“The first step is to remind our students and colleagues that those who hold views contrary to one’s own are rarely evil or stupid, and may know or understand things that we do not. It is only when we start with this assumption that rational discourse can begin, and that the winds of freedom can blow."
From Our Latest Newsletters
March 24, 2023
More About Recent Events at Stanford Law School
We have posted here some links to articles regarding recent events at Stanford Law School.
More About the Ballooning Administrative Costs at Stanford
We have added to our Stanford Concerns webpage some additional charts and articles about the ballooning administrative costs at Stanford.
From The Free Press – Stanford’s War Against Its Own Students
We have also posted at our Stanford Concerns webpage a recent article that raises concerns about Stanford’s Office of Community Standards and related administrative units, including their involvement in cases involving residential education, student discipline, the Katie Meyer suicide and other items.
Some Other Comments and Opinions
As a reminder, we have received a number of other comments and opinions from law school and other alumni expressing their concerns about recent events at Stanford, and we have posted some of those comments and opinions on a new Reader Comments page. Quote “Those who strike down free speech aren’t liberators; they’re oppressive (even when they silence powerful men). And when aspiring lawyers act oppressively, they don’t just undermine liberty; they undermine the very profession they seek to join.” -- David French in NY Times
March 19, 2023
Back to Basics at Stanford
We’ve updated our Back to Basics at Stanford white paper to recommend that every dollar that is saved by the suggested reductions in administrative staff and related overhead (salaries, benefits, other contract and overhead costs) should be devoted solely to scholarships, research grants and independent projects for undergraduates and to graduate student fellowships. We also have
suggested that the administration should publish a monthly or quarterly summary of the reductions that have been made and the amounts thus redirected solely to these undergraduate and graduate student programs. See also our prior posting about Stanford's ballooning administrative costs at our Stanford Concerns page. Commentary from Former Law School Dean Paul Brest We have posted at our Reader Comments page a commentary received from former law school dean Paul Brest saying that Stanford’s 1974 statement on academic freedom covers the recent concerns and why adoption of the Chicago Principles is not necessary. Stanford’s Role in Censoring Social Media and the Internet Matt Taibbi’s most recent release about the Twitter files is entitled, “Stanford, the Virality Project, and the Censorship of True Stories.” (https://threadreaderapp.com/thread/1636729166631432195.html). Some Other Comments and Opinions We have received a number of other comments and opinions from law school and other alumni expressing their concerns about recent events at Stanford, and we have posted some of those comments and opinions on our new Reader Comments page. ******** “The fastest way for a great research university to lapse into mediocrity is to curtail in any way the relentless debate and discussion that alone can bring about scientific and social progress. Unless Stanford wants to take up the retrograde role of the inquisitors who silenced Galileo, it needs a course correction. Now.” -- American Council of Trustees and Alumni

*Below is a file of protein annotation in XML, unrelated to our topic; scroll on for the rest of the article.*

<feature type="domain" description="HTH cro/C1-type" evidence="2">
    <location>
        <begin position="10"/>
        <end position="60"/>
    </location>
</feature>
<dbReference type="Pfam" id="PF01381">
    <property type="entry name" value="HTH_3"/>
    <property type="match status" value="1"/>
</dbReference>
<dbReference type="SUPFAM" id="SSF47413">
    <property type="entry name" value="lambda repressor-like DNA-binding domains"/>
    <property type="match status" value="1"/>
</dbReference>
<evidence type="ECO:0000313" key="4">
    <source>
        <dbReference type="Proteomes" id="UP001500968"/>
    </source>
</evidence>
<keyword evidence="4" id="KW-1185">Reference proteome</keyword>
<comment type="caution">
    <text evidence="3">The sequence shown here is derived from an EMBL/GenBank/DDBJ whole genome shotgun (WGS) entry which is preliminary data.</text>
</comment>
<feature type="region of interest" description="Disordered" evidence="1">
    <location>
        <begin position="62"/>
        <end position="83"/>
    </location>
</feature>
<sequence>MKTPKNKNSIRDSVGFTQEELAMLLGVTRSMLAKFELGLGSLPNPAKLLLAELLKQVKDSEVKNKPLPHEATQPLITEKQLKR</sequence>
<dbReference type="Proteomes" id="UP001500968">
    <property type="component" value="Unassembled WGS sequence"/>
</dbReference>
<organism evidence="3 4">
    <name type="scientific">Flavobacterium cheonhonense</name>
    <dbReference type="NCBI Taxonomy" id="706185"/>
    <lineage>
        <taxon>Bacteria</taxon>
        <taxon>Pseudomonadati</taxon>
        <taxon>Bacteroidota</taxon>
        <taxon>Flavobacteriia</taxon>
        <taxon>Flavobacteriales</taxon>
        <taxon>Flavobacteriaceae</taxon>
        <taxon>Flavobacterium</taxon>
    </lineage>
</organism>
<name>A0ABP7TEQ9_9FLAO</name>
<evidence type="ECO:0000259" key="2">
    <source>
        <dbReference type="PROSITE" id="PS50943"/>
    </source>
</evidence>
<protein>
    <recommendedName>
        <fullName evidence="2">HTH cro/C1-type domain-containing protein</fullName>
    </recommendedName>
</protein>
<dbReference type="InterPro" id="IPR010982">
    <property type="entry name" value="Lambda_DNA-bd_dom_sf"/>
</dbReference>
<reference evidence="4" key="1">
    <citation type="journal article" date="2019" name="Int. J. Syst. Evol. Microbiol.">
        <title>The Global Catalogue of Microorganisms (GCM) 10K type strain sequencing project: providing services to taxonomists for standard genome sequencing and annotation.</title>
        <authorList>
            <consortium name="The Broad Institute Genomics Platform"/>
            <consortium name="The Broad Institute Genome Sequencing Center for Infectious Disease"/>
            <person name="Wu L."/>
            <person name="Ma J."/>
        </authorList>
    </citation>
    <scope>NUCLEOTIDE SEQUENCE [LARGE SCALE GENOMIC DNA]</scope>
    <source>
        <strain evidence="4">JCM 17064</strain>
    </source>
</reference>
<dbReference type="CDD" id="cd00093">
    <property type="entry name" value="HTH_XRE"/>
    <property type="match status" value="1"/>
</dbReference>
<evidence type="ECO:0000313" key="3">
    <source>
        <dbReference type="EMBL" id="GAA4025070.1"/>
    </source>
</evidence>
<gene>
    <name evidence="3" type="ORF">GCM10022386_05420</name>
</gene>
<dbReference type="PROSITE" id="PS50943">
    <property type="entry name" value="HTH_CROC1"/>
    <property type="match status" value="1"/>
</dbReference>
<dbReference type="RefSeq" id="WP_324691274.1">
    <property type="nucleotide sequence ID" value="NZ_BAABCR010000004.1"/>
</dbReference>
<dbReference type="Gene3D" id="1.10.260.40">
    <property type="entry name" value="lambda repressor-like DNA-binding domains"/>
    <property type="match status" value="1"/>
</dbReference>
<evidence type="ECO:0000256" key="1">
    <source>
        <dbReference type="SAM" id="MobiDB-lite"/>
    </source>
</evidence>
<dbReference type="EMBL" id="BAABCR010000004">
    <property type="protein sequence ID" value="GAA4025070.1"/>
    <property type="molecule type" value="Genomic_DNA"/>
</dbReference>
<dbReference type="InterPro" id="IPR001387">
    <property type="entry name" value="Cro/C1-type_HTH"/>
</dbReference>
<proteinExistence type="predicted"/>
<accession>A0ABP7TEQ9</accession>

Comments and Questions from Our Readers
See more reader comments on our Reader Comments page.
The Chicago Principles are Unnecessary and Inadequate for Stanford from former law school dean Paul Brest
Some Stanford faculty and an alumni group have urged the University to adopt the University of Chicago’s 2014 statement on academic freedom, the Report of the Committee on Freedom of Expression, known as the “Chicago principles.”
See full comment on Reader Comments page
Concerns About Shoutdowns
I think this kind of atmosphere [Stanford Law School speaker shoutdown event] must have been present on campuses in Germany from 1918-1933. lliberal liberalism merges seamlessly into its opposite.
Question About Ties to the Alumni Association
Q. I notice that the SAA website contains no links to the Stanford Alumni for Free Speech and Critical Thinking. Why is that?
A. Our website is not linked at the SAA website since we intentionally did not seek to become an affiliate of SAA. Among other things, we wanted to maintain independence, including since SAA became a subsidiary of the university in the mid-1990’s. That said, there are a number of current and former Stanford administrators and trustees who receive our newsletters and read the materials that are posted at the website.
Stanford Alumni for Free Speech and Critical Thinking is an independent, diverse, and nonpartisan group of Stanford alumni committed to promoting and safeguarding freedom of thought and expression, intellectual diversity and inclusion, and academic freedom at Stanford.
We believe innovation and positive change for the common good is achieved through free and active discourse from varying viewpoints, the freedom to question both popular and unpopular opinions, and the freedom to seek truth without fear of reprisal from those who disagree, within the confines of humanity and mutual respect.
Our goal is to support students, faculty, administrators, and staff in efforts that assure the Stanford community is truly inclusive as to what can be said in and outside the classroom, the kinds of speakers that can be invited, and what should always be the core principles of a great university like Stanford. We also advocate that Stanford incorporates the Chicago Principles, the gold standard for freedom of speech and expression at college and university campuses, and that Stanford abides by these principles in both its policies and its actions.